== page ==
As we contemplate a transition to Roman Catholicism, there's a lot to think about, and some of the differences are pretty intimidating.
But the doctrine of justification doesn't bother us at all.
All Christians believe that we're not saved by our own merits, but by the meritorious work of Christ. (Catholics affirm this in every mass!)
It's all grace. All of it.
Moreover, all Christians believe that the God's saving grace inexorably draws us into ever increasing conformity with Christ.
Salvation is a free gift, not a thing earned. And true Christians are characterized by their active fruitful love. It's impossible to take the Bible seriously without affirming both of those things, but there are a number of different ways of talking about it.
Because of Jesus, God forgives our sins and makes us holy. When we talk about salvation, do we mean just the forgiveness part, or do we mean the holy-making part as well? Is sanctification part of justification, or something separate that comes afterward?
It all depends on how you define your terms.
Words matter. But I'm pretty sure that our salvation doesn't depend upon our deft definitions and delineations.
We're saved by grace, and we can't earn God's favor by our cognitive merits. Whatever the words "justification" and "sanctification" ought to mean, it's safe to say that God regularly gives both of these gifts of grace to people who define them imperfectly.
Which is actually one reason that I was quite content to remain Protestant long after I became convinced that the Catholic way of talking about salvation is more helpful.
Careful Catholics and careful Protestants agree that the process of growing into love (sanctification) is a gift of grace. It's not something you can bootstrap yourself into. Trying harder doesn't work. You have to wait upon the hope of righteousness.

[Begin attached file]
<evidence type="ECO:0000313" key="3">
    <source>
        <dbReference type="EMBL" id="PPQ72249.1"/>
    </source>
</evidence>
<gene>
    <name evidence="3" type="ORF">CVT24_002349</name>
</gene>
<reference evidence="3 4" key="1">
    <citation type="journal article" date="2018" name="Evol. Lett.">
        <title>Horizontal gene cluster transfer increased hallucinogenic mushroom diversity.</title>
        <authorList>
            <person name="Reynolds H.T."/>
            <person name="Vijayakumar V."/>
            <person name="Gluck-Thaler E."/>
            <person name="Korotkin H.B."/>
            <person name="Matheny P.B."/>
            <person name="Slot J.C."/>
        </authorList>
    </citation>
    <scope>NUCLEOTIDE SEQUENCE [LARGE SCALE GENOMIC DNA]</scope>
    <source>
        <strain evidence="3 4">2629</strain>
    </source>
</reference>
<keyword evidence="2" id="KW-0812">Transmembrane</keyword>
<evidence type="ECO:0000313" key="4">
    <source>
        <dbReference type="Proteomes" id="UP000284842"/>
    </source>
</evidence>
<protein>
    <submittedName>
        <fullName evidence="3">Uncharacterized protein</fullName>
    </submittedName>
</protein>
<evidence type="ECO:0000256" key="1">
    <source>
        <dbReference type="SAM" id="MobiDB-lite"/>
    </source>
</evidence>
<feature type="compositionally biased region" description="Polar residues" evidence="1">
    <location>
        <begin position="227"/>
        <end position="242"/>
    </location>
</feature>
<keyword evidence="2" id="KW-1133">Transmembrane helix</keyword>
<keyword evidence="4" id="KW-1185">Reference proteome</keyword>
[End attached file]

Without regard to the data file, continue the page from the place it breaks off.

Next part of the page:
But even though we all agree that it's all gift, it's easy for a protestant to slip into the habit of thinking that we're sanctified by our own efforts.
I'm sure that Catholics are not immune to this pitfall, and I know that not all Protestants fall into this trap.
But even though I've never met a protestant who seriously thought that we can sanctify ourselves by our own efforts, that's the logical implication whenever the Catholic view is characterized as "earning your salvation."
Thinking of sanctification as a part of justification has nothing to do with earning, unless sanctification is something we do for ourselves.
But it's not. It's all gift. It's all grace.
Day by day, I'm struggling to remember that God alone can rescue me from my sin. I need all the help I can get, and it really helps to think of my journey into love in salvific terms.
I don't see this as something to break fellowship over. But it does seem like a good reason why maybe we don't really need to go out of our way to avoid fellowship with the Christians in our neighborhood.
Julia A. Carney
21 hours ago